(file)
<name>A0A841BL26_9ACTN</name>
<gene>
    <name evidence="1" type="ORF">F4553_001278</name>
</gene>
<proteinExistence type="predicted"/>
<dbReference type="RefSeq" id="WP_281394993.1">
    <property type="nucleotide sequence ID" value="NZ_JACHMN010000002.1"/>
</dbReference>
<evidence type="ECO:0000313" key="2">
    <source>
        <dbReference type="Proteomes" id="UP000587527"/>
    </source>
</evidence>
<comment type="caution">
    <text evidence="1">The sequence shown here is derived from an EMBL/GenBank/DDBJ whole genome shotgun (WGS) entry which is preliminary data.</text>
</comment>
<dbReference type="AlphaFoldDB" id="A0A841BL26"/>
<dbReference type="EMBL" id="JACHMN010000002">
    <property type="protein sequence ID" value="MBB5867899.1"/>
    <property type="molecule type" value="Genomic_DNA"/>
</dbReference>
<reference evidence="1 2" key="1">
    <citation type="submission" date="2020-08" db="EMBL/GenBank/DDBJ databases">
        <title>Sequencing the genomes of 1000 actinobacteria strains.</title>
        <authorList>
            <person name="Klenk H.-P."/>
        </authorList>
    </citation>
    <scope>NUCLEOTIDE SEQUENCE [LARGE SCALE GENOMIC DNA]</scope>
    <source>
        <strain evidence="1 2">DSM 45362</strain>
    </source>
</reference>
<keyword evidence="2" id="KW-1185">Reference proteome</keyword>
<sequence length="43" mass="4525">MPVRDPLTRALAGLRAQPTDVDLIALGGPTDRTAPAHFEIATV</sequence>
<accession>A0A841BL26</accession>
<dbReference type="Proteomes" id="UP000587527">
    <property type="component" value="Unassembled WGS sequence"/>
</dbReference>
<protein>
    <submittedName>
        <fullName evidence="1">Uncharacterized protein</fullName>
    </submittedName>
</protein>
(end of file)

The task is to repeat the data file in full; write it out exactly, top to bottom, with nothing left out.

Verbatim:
<name>A0A841BL26_9ACTN</name>
<gene>
    <name evidence="1" type="ORF">F4553_001278</name>
</gene>
<proteinExistence type="predicted"/>
<dbReference type="RefSeq" id="WP_281394993.1">
    <property type="nucleotide sequence ID" value="NZ_JACHMN010000002.1"/>
</dbReference>
<evidence type="ECO:0000313" key="2">
    <source>
        <dbReference type="Proteomes" id="UP000587527"/>
    </source>
</evidence>
<comment type="caution">
    <text evidence="1">The sequence shown here is derived from an EMBL/GenBank/DDBJ whole genome shotgun (WGS) entry which is preliminary data.</text>
</comment>
<dbReference type="AlphaFoldDB" id="A0A841BL26"/>
<dbReference type="EMBL" id="JACHMN010000002">
    <property type="protein sequence ID" value="MBB5867899.1"/>
    <property type="molecule type" value="Genomic_DNA"/>
</dbReference>
<reference evidence="1 2" key="1">
    <citation type="submission" date="2020-08" db="EMBL/GenBank/DDBJ databases">
        <title>Sequencing the genomes of 1000 actinobacteria strains.</title>
        <authorList>
            <person name="Klenk H.-P."/>
        </authorList>
    </citation>
    <scope>NUCLEOTIDE SEQUENCE [LARGE SCALE GENOMIC DNA]</scope>
    <source>
        <strain evidence="1 2">DSM 45362</strain>
    </source>
</reference>
<keyword evidence="2" id="KW-1185">Reference proteome</keyword>
<sequence length="43" mass="4525">MPVRDPLTRALAGLRAQPTDVDLIALGGPTDRTAPAHFEIATV</sequence>
<accession>A0A841BL26</accession>
<dbReference type="Proteomes" id="UP000587527">
    <property type="component" value="Unassembled WGS sequence"/>
</dbReference>
<protein>
    <submittedName>
        <fullName evidence="1">Uncharacterized protein</fullName>
    </submittedName>
</protein>